Cops should be allowed to hack into computers, police officials say

A panel at RSA Europe debated a proposed Dutch police hacking law

By Lucian Constantin, IDG News Service |  IT Management

In the physical world, a police officer has the power to detain suspects for 24 hours, search their bodies for evidence, search their houses for evidence, use violence against suspects if they don't comply with orders and even shoot them in certain circumstances, Oerting said. "We accept this because we have a transparent system, we have rules and we have the rule of law."

Why is it, then, that if they do some of those same things on a computer, it suddenly becomes such a big privacy issue and those actions should be banned? he asked. "I think that we need to have a balance between privacy, which I think we should respect, and anonymity, which I think is dangerous."

Lawful interception and intrusion, done in a very strict and transparent manner, will be necessary because in many cases cybercriminals will not be from neighboring countries and may not even be from the European Union, Oerting said. "They will be from areas where it will be very hard to gather evidence from, and we might not even be able to call the police force that has the capacity to help us."

Oerting warned against drawing comparisons between the alleged hacking activities of national intelligence agencies such as the U.S. National Security Agency and lawful intrusions conducted by the police, arguing that unlike intelligence services, police forces operate in a much more transparent manner and have better oversight.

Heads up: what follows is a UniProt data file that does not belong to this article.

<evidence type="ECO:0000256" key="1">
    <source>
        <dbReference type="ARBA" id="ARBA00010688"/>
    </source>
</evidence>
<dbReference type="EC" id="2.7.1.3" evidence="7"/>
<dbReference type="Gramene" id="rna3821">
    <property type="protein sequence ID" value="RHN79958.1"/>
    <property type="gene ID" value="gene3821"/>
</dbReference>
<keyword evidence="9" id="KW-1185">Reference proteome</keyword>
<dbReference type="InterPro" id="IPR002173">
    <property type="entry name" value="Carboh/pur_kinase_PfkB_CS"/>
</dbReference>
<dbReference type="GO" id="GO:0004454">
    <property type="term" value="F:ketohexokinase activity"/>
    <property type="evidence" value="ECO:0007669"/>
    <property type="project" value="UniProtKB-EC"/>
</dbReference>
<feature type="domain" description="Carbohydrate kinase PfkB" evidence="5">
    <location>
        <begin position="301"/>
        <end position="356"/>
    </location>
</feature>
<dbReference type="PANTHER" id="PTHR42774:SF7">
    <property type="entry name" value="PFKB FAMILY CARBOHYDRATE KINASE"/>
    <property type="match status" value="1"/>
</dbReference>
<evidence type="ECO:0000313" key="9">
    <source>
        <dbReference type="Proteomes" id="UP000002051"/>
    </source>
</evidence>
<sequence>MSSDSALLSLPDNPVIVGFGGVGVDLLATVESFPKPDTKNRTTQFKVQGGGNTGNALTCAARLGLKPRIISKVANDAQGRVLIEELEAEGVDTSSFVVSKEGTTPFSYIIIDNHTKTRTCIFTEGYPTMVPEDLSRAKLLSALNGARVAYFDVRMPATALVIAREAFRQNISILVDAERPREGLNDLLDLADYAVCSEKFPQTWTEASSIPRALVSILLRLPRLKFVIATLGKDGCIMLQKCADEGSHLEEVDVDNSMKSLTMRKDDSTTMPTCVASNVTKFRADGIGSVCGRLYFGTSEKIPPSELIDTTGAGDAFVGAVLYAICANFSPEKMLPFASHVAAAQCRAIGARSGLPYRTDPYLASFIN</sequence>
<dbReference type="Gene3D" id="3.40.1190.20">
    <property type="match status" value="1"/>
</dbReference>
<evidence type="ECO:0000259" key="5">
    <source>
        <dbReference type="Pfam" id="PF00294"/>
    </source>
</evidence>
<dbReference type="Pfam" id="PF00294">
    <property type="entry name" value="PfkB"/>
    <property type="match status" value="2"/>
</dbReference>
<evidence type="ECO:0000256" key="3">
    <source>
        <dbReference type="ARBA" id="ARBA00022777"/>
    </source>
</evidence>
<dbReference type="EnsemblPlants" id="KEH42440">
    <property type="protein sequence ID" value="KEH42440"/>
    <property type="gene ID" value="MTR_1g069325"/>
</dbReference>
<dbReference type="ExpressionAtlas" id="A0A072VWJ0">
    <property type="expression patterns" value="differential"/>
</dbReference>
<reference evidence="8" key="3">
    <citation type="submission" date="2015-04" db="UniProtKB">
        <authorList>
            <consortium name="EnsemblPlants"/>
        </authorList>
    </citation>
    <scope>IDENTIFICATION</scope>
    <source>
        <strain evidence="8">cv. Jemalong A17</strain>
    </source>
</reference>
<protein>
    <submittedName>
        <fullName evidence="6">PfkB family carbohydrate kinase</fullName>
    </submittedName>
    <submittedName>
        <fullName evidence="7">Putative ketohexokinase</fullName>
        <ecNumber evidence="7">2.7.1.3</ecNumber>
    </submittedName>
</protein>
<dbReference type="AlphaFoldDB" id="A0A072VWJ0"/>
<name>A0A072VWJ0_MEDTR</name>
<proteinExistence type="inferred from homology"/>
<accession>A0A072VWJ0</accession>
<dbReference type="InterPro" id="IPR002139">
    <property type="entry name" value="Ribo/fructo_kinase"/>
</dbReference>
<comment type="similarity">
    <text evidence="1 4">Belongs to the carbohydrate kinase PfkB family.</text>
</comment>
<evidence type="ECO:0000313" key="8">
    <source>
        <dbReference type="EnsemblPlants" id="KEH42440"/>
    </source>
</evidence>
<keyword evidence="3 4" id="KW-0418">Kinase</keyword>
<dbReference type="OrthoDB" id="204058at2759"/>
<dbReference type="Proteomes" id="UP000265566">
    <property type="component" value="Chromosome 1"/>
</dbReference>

Bart Jacobs, a professor of computer security at Radboud University Nijmegen and member of the Dutch National Cybersecurity Council, told the panel he is concerned about the privacy implications of the Dutch legislative proposal, but more fundamentally about how it will affect the integrity of the legal process.

Police should follow technological advances, but not everything that is technologically possible should be done by a technologically advanced society, he said. "For example, in the Netherlands we have the technological capability to build nuclear weapons, but we choose not to do it."

If police officers enter someone's computer, the distinction between passive and active actions they take on that computer is difficult to draw, Jacobs said. Every lawyer defending a suspect accused of a crime based on evidence obtained through such lawful computer intrusion could argue that the evidence was planted there, and it would be difficult for the police to defend themselves against such accusations, he said.

When police are doing roadside checks for speeding cars, those are passive measurements, but when they intrude into a computer, they can do whatever they want, Jacobs said. "Theoretically, by simply being on a computer, you've changed the log files, so that's no longer passive."

"We should think hard about this before we go down this road, because it will complicate the legal process in a very serious way," he said.

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